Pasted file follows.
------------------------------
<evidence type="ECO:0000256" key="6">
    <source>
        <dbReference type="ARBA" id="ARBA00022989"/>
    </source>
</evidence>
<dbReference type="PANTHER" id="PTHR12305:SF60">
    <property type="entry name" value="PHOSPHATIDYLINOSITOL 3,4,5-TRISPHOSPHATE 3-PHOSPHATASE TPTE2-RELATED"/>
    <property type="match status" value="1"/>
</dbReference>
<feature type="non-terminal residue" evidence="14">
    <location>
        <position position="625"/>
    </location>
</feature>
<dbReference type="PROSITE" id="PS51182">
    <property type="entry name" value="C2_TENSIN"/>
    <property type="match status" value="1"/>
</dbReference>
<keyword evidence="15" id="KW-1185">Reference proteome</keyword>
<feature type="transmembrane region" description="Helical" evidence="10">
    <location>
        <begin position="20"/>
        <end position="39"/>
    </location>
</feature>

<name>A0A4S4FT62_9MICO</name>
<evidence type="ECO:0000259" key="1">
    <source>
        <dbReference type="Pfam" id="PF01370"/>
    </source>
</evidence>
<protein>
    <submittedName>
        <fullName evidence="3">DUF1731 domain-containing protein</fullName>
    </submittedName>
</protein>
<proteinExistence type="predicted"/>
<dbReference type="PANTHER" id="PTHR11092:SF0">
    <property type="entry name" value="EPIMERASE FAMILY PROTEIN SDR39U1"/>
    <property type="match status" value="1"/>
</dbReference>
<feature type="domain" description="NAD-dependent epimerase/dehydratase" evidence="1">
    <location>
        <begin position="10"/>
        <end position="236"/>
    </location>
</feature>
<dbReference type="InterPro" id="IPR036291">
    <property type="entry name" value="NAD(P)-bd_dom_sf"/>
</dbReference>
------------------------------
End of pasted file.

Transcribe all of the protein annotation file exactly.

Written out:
<evidence type="ECO:0000256" key="6">
    <source>
        <dbReference type="ARBA" id="ARBA00022989"/>
    </source>
</evidence>
<dbReference type="PANTHER" id="PTHR12305:SF60">
    <property type="entry name" value="PHOSPHATIDYLINOSITOL 3,4,5-TRISPHOSPHATE 3-PHOSPHATASE TPTE2-RELATED"/>
    <property type="match status" value="1"/>
</dbReference>
<feature type="non-terminal residue" evidence="14">
    <location>
        <position position="625"/>
    </location>
</feature>
<dbReference type="PROSITE" id="PS51182">
    <property type="entry name" value="C2_TENSIN"/>
    <property type="match status" value="1"/>
</dbReference>
<keyword evidence="15" id="KW-1185">Reference proteome</keyword>
<feature type="transmembrane region" description="Helical" evidence="10">
    <location>
        <begin position="20"/>
        <end position="39"/>
    </location>
</feature>

<name>A0A4S4FT62_9MICO</name>
<evidence type="ECO:0000259" key="1">
    <source>
        <dbReference type="Pfam" id="PF01370"/>
    </source>
</evidence>
<protein>
    <submittedName>
        <fullName evidence="3">DUF1731 domain-containing protein</fullName>
    </submittedName>
</protein>
<proteinExistence type="predicted"/>
<dbReference type="PANTHER" id="PTHR11092:SF0">
    <property type="entry name" value="EPIMERASE FAMILY PROTEIN SDR39U1"/>
    <property type="match status" value="1"/>
</dbReference>
<feature type="domain" description="NAD-dependent epimerase/dehydratase" evidence="1">
    <location>
        <begin position="10"/>
        <end position="236"/>
    </location>
</feature>
<dbReference type="InterPro" id="IPR036291">
    <property type="entry name" value="NAD(P)-bd_dom_sf"/>
</dbReference>